The Omicron variant of Covid-19 was present in Europe at least 10 days ago, even before South African health experts alerted the world to their concerns around the transmissibility of the newly identified variant.
The Dutch health authority said it had found the Omicron variant in two local cases going back 11 days, showing it was already in western Europe’s heartland before the reports came out of South Africa on 24 November.
The RIVM health institute said it found Omicron in samples dating from 19 and 23 November. Those findings predate the positive cases found in passengers returning from South Africa last Friday and tested at Amsterdam’s Schiphol airport.
Despite the global worry, doctors in South Africa are reporting patients are suffering mostly mild symptoms so far, but warn that it is early. Also, most of the new cases are in people in their 20s and 30s who generally do not get as sick from Covid-19 as older patients.
As countries around the world disclosed scattered instances of Omicron, from Scotland to Hong Kong, Japan and France, the behaviour of the new variant appeared to be following previous patterns of dispersal and identification that have seen health authorities race to play catchup, with most cases related to travel to southern Africa.
The disclosure of the presence of Omicron in Europe earlier than previously believed came as the European Union’s medical agency chief said on Tuesday it is ready to deal with the new Omicron variant, and that it will take two weeks to have an indication whether the current Covid-19 vaccines will be able to deal with it.
Emer Cooke, the Executive Director of the European Medicines Agency, said if it does require a new vaccine to counter Omicron, it will take up to four months to have it approved for use in the 27-nation bloc.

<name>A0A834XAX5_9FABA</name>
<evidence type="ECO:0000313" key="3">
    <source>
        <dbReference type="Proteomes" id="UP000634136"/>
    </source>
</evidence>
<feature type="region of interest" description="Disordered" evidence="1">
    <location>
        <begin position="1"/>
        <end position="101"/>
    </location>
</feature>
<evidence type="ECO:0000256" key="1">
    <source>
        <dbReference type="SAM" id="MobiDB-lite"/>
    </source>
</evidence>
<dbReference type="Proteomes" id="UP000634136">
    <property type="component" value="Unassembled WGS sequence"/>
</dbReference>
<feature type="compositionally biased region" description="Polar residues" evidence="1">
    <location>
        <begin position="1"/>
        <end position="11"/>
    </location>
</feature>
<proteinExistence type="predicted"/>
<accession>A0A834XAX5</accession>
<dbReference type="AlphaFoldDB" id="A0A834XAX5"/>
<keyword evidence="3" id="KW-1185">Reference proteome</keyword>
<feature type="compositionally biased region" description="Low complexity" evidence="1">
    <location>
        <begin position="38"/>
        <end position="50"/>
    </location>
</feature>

“We are prepared,” Cooke told EU lawmakers, adding that cooperation with the medical industry is already ongoing to prepare for such an eventuality.
“We know that at some stage there will be a mutation that means we have to change the current approach.”
The emergence of the new variant, which features an unusually large number of mutations on its spike protein, has prompted travel bans and new restrictions in a number of countries, as others – including the UK – moved to accelerate vaccination programmes.
While the overwhelming majority of current coronavirus cases behind the winter surge in infections across Europe remain the Delta variant, some experts fear Omicron could escape the protections of current vaccines and compete with Delta for dominance.
As of Tuesday, 42 cases of the Omicron variant have been identified in 10 European countries, according to the head of the EU’s public health agency.
Authorities in the bloc were analysing another six “probable” cases, Andrea Ammon, who chairs the European Centre for Disease prevention and Control (ECDC), told an online conference, adding the confirmed cases were mild or without symptoms, although in younger age groups.
“For the assessment whether [Omicron] escapes immunity, we still have to wait until the investigations in the laboratories with sera from people who have recovered have been carried out. These are expected in a couple of weeks,” she said.
The variant has been detected in two Israeli doctors, one of whom returned from a conference in London in the past week. The physician who had returned from Britain had probably infected his colleague, a spokesperson for Sheba Medical Centre near Tel Aviv said, adding that the pair had received three doses of the Pfizer/BioNTech vaccine, and so far have shown mild symptoms.
The World Health Organization (WHO) has warned the global risk from the Omicron variant is “very high” based on early evidence, saying it could lead to surges with “severe consequences”.
Japan confirmed its first case on Tuesday, in a visitor who recently arrived from Namibia, a day after banning all foreign visitors as an emergency precaution against the variant.
A government spokesperson said the patient, a man in his 30s, tested positive upon arrival at Tokyo’s Narita airport on Sunday. He was isolated and is being treated at a hospital.
The new variant was first identified last week by researchers in South Africa.
WHO said there are “considerable uncertainties” about the Omicron variant.
But it said preliminary evidence raises the possibility that the variant has mutations that could help it both evade an immune-system response and boost its ability to spread from one person to another.
WHO stressed that while scientists are hunting evidence to better understand this variant, countries should accelerate vaccinations as quickly as possible.
Agencies contributed to this article